Bank of Japan committed to 2% inflation target, will not hesitate to ease policy: Kuroda

A man walks past the Bank of Japan (BOJ) building in Tokyo.
A man walks past the Bank of Japan (BOJ) building in Tokyo. PHOTO: REUTERS

NAGOYA (REUTERS) - Bank of Japan governor Haruhiko Kuroda said on Monday (Nov 30) that the central bank will not hesitate to further ease monetary policy to achieve its two per cent inflation goal quickly, shrugging off calls to go slow in hitting the ambitious target.

He also said that while monetary policy does not directly target currency rates, the BOJ will closely monitor yen moves because of their big impact on Japan's economy.

"What's most desirable is for exchange rates to move stably reflecting economic and financial fundamentals," Mr Kuroda told business leaders in the central Japanese city of Nagoya, home to auto giant Toyota Motor Corp, on Monday.

Japan relapsed into recession in the July-September period as slow wage growth and China's slowdown hurt consumption and exports.

Consumer prices have also kept sliding due largely to the effect of falling energy costs, keeping the BOJ under pressure to expand its massive stimulus programme to meet its pledge of accelerating inflation to 2 per cent by around early 2017.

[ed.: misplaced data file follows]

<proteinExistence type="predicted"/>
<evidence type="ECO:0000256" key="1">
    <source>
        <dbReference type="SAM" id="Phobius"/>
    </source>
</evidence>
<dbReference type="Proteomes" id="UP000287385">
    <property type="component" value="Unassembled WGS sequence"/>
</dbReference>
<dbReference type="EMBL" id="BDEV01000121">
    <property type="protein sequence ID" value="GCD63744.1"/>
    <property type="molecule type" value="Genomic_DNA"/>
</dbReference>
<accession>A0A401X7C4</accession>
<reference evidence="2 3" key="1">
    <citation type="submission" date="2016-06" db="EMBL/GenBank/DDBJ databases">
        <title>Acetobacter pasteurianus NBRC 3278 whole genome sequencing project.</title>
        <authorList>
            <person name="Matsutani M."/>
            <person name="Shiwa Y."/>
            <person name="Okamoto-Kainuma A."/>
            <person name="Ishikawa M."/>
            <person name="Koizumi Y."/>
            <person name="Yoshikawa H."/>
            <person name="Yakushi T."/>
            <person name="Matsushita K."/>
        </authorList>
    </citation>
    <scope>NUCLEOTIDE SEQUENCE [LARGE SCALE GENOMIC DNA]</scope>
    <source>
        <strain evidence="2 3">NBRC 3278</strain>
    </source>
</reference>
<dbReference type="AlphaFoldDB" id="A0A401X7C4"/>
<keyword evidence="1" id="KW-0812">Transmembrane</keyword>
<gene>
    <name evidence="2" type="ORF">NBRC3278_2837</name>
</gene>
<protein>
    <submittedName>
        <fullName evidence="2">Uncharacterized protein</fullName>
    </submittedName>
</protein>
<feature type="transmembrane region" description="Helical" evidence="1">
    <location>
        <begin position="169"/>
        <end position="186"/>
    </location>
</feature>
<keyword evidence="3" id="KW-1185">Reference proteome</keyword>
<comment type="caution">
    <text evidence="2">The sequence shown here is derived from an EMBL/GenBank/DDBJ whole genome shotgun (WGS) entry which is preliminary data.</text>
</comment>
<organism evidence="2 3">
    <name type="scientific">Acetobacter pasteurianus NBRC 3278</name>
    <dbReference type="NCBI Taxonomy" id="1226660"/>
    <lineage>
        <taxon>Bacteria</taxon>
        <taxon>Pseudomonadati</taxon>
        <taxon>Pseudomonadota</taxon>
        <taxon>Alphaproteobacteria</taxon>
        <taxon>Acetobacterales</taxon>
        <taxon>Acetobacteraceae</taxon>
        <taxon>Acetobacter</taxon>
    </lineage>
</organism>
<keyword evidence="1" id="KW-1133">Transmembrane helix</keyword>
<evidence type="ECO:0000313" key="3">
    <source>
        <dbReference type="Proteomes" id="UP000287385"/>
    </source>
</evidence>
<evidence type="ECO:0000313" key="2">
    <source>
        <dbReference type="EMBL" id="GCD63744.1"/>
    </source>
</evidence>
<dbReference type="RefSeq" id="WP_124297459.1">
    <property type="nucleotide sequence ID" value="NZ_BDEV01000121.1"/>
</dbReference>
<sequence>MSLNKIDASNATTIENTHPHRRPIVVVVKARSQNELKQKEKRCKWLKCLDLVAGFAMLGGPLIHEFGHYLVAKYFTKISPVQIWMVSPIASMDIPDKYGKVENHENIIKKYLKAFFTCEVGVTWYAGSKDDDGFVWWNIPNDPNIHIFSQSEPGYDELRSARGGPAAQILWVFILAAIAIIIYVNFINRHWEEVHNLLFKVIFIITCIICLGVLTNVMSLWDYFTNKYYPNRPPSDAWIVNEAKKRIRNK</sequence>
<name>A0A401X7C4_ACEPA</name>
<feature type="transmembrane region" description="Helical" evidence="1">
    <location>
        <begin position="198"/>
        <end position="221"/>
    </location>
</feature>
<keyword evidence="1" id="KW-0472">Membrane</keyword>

Mr Kuroda said the recent weakness in exports and output was unlikely to hurt companies' investment appetite for now, as robust domestic demand has made the economy resilient to external shocks.

But he warned that the slowdown in emerging markets, if prolonged, could hurt business sentiment and discourage companies from boosting capital expenditure.

"We need to be mindful of risks, such as from emerging market developments," he said.

"The BOJ will respond without hesitation if it sees the need to do so to achieve its 2 per cent inflation target at the earliest date possible."

Mr Kuroda also shrugged off growing calls, even from BOJ board members, for the central bank to give itself more time to achieve its ambitious price target. Critics believe pushing up prices too quickly could hurt consumption.

"If the BOJ were to move slowly towards achieving the price target, wage adjustments would also be slow," he said.

"In order to overcome deflation - in other words, break the deadlock - somebody has to show an unwavering resolve and change the situation. When price developments are at stake, the BOJ must be the first to move."